Wednesday, September 30, 2015

Papa’s Got A Brand New Museum Exhibit

Nicolas Mills at the Daily Beast offers a piece on the museum exhibition on one of my favorite writers, Ernest Hemingway.

It has been more than 60 years since Ernest Hemingway was awarded the Nobel Prize for literature and 90 years since the appearance of his breakthrough collection of short stories, In Our Time. Yet, in all that time there has been no major museum exhibition devoted to Hemingway and his work.
Now all that has changed with the new landmark show, “Ernest Hemingway: Between Two Wars,” that the Morgan Library and Museum in New York has organized in partnership with the John F. Kennedy Presidential Library and Museum in Boston.
The exhibition, which opened at the Morgan on September 25 and remains there until January 31, is far more expansive than its title indicates. It starts with Hemingway as a high school student in Oak Park, Illinois, and continues past his World War II years.
...  “I felt that the Hemingway myth, or at least the popular perception of Hemingway, had come to overshadow and obscure the prose,” Declan Kiely, the show’s curator as well as the head of the Morgan’s literary and historical manuscripts, has said.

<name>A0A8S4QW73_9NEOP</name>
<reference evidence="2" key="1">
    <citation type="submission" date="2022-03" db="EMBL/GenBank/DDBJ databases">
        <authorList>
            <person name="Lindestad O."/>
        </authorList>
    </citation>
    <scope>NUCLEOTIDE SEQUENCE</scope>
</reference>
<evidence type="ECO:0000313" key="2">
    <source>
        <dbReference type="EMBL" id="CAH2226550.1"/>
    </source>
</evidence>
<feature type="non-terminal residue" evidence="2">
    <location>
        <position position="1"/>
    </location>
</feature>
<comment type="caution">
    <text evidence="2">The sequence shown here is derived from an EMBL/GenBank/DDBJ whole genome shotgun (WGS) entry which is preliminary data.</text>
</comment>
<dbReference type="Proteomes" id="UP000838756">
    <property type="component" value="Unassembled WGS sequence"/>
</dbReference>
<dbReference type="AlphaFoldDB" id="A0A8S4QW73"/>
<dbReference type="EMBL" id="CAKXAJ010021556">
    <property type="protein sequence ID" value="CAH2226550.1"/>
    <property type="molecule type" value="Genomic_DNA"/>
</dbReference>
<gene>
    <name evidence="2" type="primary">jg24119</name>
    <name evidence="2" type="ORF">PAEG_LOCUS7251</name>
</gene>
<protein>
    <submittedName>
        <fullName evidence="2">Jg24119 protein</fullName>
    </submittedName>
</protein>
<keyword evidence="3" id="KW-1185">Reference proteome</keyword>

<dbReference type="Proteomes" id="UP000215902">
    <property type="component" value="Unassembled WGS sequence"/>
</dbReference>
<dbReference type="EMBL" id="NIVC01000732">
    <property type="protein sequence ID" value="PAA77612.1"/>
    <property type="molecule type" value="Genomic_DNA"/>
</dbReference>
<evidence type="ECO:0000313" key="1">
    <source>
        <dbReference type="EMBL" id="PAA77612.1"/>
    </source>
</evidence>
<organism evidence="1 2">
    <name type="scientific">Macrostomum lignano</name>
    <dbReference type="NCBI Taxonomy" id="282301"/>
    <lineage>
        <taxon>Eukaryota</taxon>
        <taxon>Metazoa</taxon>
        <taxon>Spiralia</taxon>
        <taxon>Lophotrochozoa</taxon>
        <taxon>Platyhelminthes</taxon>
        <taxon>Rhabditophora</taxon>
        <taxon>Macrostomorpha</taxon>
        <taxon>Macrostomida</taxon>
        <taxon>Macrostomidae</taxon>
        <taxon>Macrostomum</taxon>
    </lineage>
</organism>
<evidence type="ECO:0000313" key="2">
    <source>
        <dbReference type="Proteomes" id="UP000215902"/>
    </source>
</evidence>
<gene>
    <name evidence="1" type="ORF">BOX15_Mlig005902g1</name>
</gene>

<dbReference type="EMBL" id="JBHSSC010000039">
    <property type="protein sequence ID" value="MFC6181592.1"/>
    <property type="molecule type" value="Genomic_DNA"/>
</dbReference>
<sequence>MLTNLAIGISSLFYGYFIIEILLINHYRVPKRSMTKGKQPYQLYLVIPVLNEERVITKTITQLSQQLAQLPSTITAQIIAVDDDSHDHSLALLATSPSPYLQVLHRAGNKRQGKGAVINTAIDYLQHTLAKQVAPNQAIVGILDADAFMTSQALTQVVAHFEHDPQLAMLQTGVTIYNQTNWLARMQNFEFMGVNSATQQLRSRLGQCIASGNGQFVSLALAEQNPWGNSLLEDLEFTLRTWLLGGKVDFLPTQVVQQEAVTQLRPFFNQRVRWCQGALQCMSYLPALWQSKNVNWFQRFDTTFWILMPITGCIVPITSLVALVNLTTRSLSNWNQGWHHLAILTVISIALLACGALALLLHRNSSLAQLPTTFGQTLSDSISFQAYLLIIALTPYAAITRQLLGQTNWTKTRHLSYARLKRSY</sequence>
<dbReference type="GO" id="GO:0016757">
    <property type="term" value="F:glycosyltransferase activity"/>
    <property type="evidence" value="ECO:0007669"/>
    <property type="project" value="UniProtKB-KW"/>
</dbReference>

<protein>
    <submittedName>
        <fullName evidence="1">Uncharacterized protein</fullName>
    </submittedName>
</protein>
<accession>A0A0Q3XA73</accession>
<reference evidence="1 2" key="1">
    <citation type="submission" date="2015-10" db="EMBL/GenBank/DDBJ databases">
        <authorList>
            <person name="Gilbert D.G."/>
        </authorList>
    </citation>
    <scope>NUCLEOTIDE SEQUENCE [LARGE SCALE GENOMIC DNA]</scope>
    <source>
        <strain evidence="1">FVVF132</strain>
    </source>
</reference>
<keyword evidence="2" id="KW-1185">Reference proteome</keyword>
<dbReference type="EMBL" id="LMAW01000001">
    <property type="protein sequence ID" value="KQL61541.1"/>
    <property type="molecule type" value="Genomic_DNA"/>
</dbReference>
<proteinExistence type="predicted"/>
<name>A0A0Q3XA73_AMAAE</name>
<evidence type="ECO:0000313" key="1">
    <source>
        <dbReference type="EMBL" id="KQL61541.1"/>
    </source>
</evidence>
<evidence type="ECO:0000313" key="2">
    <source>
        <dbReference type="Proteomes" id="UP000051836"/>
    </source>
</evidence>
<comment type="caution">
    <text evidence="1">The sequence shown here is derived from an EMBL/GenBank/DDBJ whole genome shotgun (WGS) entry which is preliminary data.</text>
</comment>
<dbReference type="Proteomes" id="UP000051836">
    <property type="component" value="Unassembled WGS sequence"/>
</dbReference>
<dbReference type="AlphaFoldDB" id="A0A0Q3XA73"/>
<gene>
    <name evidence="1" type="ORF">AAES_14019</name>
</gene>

... In his famous account of the D-Day landing, “Voyage to Victory,” Hemingway’s ego is on display, but as he heads toward the Fox Green sector of Omaha Beach on a small landing craft with the troops who will go ashore, he is risking his own life as he records their and his anxiety in the face of the heavy fire coming from German shore batteries.
For most other writers, a war story like “Voyage to Victory” would have been the high point of their careers. For Hemingway, the story, with its focus on doing your job while facing your fears, was, as the Morgan’s exhibition reminds us, just one more episode in a life rich with intensely felt, brilliantly described episodes.
You can read the rest of the piece via the below link: 

1 comment:

  1. I'd like to see this exhibit. Note my Hemingway posting today at Beyond Eastrod.